Heat milk until it is just slightly warm to the touch. Whisk with sugar and yeast in a large mixing bowl and let stand for 5 minutes. Add eggs and 8 Tbsp. softened butter and mix well. Add 4 and ¼ cups flour and salt and mix until ingredients come together into a soft, pliable dough.
Turn dough out onto a lightly floured surface and knead until it becomes smooth and slightly shiny, about 10 minutes. (While kneading, add additional flour a bit at a time to prevent dough from sticking to your hands, if needed.) Place dough in a medium mixing bowl that has been lightly greased with ½ Tbsp. softened butter and cover with plastic wrap. Allow dough to rise at room temperature until doubled in size, about 2 hours.
Roll the dough out on a lightly floured surface into a 12-by-24-inch rectangle, with long sides at the top and bottom. Spread 2 Tbsp. softened butter over the surface of the dough. Evenly pour apple butter over the dough, followed by ¼ cup dark brown sugar, and finally pecans. (Don't worry if the toppings are not spread evenly.) Starting at the bottom of the roll (the side closest to you), roll the dough tightly into a log.
Using remaining 1 and ½ Tbsp. butter, grease the sides and bottom of a 9-by-13-inch baking pan. Sprinkle the remaining ¼ cup dark brown sugar over the butter in the bottom of the baking dish. Cut dough into 12 even slices. Arrange the slices evenly in the prepared baking dish. (At this point you can cover the pan and refrigerate overnight if you prefer to serve it the next morning.) Allow rolls to to rise in the pan at room temperature for 2 hours.
Preheat oven to 350°. Bake rolls until tops are light brown and filling is bubbling, about 30 minutes.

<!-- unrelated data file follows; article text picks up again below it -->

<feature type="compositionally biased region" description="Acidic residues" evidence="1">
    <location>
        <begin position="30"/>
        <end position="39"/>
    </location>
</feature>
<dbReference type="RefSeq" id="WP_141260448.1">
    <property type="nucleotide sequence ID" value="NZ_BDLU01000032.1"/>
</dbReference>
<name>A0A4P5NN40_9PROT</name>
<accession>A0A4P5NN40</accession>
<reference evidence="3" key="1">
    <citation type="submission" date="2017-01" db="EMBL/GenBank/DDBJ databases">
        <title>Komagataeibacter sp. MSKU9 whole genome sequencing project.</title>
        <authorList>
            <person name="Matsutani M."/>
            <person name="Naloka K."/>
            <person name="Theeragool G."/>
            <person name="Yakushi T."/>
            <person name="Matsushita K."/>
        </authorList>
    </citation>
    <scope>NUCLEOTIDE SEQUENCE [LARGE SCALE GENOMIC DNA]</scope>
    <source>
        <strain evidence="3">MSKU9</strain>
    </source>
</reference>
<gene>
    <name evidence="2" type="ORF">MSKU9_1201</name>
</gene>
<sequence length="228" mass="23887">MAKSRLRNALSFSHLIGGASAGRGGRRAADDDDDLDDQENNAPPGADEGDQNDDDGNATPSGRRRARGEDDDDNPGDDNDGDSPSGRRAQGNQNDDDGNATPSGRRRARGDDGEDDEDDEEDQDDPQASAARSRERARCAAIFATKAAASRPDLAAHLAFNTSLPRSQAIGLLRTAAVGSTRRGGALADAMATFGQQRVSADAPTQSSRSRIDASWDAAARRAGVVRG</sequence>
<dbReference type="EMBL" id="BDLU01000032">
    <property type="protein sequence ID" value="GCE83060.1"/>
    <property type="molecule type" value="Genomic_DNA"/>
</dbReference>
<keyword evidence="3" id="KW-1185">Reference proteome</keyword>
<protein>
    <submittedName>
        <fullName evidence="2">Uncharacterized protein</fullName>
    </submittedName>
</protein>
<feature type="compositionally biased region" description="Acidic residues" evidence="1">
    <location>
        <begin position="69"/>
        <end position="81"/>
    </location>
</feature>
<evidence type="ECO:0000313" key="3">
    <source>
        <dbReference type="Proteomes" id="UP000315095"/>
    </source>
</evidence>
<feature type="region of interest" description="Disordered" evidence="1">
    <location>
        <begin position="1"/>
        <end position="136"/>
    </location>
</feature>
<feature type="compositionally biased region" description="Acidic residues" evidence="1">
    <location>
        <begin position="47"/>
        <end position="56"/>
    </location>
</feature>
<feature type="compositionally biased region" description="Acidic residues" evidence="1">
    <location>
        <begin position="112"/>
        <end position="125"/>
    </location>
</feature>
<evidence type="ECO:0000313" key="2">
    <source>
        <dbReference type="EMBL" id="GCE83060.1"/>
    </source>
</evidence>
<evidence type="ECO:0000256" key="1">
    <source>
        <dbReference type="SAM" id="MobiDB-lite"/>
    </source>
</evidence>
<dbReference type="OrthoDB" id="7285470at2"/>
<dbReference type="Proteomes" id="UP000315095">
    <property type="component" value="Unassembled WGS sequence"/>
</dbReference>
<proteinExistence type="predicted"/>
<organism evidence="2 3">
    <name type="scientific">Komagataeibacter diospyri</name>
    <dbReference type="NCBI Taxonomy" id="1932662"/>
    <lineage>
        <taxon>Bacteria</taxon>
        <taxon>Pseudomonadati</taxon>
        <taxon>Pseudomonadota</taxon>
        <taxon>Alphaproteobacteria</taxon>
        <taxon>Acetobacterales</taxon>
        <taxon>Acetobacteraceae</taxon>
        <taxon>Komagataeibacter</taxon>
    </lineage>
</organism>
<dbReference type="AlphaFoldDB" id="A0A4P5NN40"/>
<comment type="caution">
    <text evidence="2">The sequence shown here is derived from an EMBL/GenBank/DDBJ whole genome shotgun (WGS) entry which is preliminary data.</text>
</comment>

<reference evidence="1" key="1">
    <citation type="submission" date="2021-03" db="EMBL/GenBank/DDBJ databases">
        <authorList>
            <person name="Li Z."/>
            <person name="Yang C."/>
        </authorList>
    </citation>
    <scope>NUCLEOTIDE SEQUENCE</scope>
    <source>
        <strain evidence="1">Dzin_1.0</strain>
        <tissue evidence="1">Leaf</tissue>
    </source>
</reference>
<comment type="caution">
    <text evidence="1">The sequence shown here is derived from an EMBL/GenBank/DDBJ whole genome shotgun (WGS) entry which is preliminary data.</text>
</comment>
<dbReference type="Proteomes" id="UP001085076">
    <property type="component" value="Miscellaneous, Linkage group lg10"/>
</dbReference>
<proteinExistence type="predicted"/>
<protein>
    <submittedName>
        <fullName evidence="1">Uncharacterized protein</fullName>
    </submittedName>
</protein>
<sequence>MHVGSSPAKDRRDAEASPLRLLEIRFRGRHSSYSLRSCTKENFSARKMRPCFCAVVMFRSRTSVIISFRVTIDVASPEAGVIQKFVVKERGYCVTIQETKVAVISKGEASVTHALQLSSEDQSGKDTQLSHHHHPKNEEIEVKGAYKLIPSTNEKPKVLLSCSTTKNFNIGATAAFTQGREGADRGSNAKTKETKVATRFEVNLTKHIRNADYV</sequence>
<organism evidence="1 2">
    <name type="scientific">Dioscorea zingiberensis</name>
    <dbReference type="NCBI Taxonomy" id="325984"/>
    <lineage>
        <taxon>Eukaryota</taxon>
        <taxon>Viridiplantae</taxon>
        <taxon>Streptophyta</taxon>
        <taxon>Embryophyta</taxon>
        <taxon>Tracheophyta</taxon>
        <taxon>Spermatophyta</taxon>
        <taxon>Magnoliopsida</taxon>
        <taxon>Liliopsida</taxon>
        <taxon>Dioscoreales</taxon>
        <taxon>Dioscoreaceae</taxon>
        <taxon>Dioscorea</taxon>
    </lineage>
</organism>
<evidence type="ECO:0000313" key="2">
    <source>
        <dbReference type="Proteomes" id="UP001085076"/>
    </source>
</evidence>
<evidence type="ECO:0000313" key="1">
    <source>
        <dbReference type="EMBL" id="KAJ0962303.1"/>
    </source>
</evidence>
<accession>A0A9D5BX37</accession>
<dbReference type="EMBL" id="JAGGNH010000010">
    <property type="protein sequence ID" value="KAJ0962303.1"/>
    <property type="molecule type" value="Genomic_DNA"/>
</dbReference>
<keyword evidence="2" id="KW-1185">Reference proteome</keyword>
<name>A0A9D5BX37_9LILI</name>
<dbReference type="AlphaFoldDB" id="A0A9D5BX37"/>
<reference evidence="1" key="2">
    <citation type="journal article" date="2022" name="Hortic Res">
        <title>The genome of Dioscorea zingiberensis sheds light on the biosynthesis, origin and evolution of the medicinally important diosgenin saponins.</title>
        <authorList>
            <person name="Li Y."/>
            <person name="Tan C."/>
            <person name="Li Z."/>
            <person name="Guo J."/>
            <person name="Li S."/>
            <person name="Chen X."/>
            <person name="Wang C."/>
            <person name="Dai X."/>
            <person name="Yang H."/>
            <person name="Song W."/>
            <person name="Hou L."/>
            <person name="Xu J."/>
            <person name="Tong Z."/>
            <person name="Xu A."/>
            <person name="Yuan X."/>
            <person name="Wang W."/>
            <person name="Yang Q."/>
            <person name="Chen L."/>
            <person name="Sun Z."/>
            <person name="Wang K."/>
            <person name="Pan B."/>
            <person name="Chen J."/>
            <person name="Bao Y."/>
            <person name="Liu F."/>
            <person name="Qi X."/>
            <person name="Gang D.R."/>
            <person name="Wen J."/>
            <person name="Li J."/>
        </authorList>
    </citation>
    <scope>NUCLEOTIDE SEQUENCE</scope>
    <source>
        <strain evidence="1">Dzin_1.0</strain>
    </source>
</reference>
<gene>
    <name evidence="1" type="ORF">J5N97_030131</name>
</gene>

Allow to cool at room temperature for 10 minutes and invert pan over a cutting board or serving dish. Serve warm.
The recipe for the dough used above is adapted from Raspberry Swirl Sweet Rolls by Grace Parisi, published in the January 2011 edition of Food and Wine.
Note: You will notice in my pictures above that I opted to line the bottom of my baking dish with parchment paper - this is optional, but makes clean-up a bit easier. Although this recipe makes 12 sticky buns, these are a great thing to split up into smaller batches. I baked 9 rolls in a 9x9 baking dish and popped the remaining slices into a small well-sealed tin in the freezer. You can freeze the whole thing for up to a month after step 3. Just wrap the rolled log of dough tightly and freeze. When you are ready to make them, let them warm at room temperature until you can easily slice them and continue with step 4, above. Before cutting the log into 12 slices for baking, I like to cut off about 1 inch of the uneven ends. After I've arranged the 12 slices in the baking pan, I roll the end bits into balls and place them in the baking pan, between the rolls. These become tasty little nubs that are the perfect size when you don't have room for another sticky bun, but still want one more bite...